Annulment validity

More so for conversation and thought, perhaps someone can help me understand this better:

How I understand Marriage is that it is a covenant made between Man, Woman, and God. After marriage the bond is set, and as is said: let no man separate. How I understand annulments to work is that the Church declares that some part of the vows or covenant was entered into with error and therefore making it an invalid marriage which never took place in the first place. Hmm… Sounds to me a lot like Once Saved Always Saved mentality whereas if someone sins after they were “saved” then they weren’t saved to begin with. If that’s the case, how do we know that any of our marriages are indeed valid? In theory, we could full and well enter into marriage validly but if our spouse decides down the road that they didn’t think marriage was forever, now all of a sudden it’s an invalid marriage and it can be annulled? I’m trying to wrap my head around this. Either a marriage is forever or it isn’t. How does the Church know what is in a spouse’s heart at the time the covenant is made? Why is the Church involved if they are not part of the Covenant? The priest we had in marriage prep classes even declares that he administers the Sacrament; the priest (Church) is not marrying the couple. The couple are making vows to themselves and with God. I just don’t see how an Annulment could ever be possible and why the Church allows for it or is the one overseeing it. Could someone please help me understand this better. Where am I going wrong? Not meaning to judge, but I’ve had friends who had been married for twenty plus years have their marriage annulled. You would think that at some point “Common Law Marriage” would take precedent and an annulment could no longer be instituted. But since there’s no trial period in marriage, I guess where do you draw the line?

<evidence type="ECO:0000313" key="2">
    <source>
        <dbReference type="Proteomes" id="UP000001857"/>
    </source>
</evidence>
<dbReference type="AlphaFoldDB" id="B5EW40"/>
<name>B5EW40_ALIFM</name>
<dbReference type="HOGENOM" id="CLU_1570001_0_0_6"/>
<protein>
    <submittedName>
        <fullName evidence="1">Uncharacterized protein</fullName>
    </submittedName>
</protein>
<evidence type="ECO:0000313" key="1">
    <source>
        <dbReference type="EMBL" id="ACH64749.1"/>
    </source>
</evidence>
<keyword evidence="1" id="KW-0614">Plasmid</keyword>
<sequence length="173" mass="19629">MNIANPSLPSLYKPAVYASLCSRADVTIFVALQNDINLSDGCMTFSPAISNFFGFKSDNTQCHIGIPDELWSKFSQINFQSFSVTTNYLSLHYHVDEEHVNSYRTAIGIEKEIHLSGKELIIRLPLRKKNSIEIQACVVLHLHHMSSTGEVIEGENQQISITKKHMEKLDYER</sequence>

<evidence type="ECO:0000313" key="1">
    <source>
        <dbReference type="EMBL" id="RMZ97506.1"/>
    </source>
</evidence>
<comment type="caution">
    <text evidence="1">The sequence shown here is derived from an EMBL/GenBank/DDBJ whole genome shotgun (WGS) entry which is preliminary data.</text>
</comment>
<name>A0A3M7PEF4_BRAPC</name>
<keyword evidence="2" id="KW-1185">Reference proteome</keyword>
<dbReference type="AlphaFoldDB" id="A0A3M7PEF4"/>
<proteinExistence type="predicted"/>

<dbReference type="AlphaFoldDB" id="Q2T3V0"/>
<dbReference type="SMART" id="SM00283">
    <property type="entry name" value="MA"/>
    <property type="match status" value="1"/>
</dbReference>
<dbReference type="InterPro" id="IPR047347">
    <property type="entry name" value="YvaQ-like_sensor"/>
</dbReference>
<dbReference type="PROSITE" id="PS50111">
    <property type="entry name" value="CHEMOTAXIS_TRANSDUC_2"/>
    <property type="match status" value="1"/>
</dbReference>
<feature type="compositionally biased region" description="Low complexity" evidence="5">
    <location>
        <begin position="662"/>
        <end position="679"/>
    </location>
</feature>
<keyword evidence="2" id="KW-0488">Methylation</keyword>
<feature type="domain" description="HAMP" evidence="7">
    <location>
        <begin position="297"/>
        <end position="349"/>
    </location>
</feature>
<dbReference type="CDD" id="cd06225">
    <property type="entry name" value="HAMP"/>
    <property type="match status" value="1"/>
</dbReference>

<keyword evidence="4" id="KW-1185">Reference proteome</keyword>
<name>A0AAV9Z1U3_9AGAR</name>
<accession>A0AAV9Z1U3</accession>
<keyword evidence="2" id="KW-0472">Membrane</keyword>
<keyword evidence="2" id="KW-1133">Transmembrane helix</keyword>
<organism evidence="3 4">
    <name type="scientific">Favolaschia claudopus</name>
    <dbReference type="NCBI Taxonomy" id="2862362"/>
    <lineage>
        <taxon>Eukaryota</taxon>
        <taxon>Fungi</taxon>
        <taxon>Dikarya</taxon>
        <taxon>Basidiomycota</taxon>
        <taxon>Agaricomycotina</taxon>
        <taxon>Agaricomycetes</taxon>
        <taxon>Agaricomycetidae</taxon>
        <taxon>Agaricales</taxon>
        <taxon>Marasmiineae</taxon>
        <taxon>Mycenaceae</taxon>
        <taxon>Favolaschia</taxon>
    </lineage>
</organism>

Thank you.

That’s not how OSAS works, and it’s not how annulments work.

OSAS doesn’t mean “once you’re saved, you’ll never sin again.” It states that at the moment you are saved, you are forgiven for all your sins, including the ones you have yet to commit, and the fruits of your salvation will be that you become less sinful, not altogether sinless.

As for annulments, they aren’t declared based on one of the participants deciding down the road that it was a mistake, or that someone didn’t mean their vows so they didn’t count. Annulments occur when it is demonstrated that there was some factor that actually rendered the marriage invalid. For example, one of the partners was divorced (and therefore married in the eyes of the Church at the time of the wedding), or one was a Catholic but the marriage was not in the Catholic Church. It’s not just another word for divorce; you have to demonstrate that there was never a marriage to begin with.

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Thank you Hopkins. I did not know that about Once Saved theology. The moment you are talking about - isn’t that baptism?

Not to sound brash, but based on your second example, it sounds as if the Catholic Church does not recognize any marriage outside of the Catholic Church as valid, if being married outside of the Church is grounds for an annulment.

Depends on the denomination. Some denominations practice adult baptism and do view it that way; for others it’s the moment of what they call a “credible statement of faith.” I had to give a credible statement of faith to her childhood pastor for him to marry us in his church (I’m not Catholic…yet).

Not quite. If you are Catholic, your marriage is only recognized as valid if it’s within the Church (and if was outside of the church, it can be made valid). In general, the Church recognizes the validity of marriages between non-Catholics outside the Catholic Church.

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A decree of nullity means that there was something defective in the consent.

One speaker likened it to buying a boat. The boat is beautiful, you buy it intending to sail around the world.

Somewhere in the journey you discover that a part of the boat that you did not see is faulty, causing the boat to be un-seaworthy, in fact no longer actually a boat.

Same goes for marriage. Marriage has the favor of validity, so, without something glaring (he was married before and divorced, she is Catholic but married outside of the Church), we assume all marriages are valid until they are proven unseaworthy.

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Nice analogy. Thanks.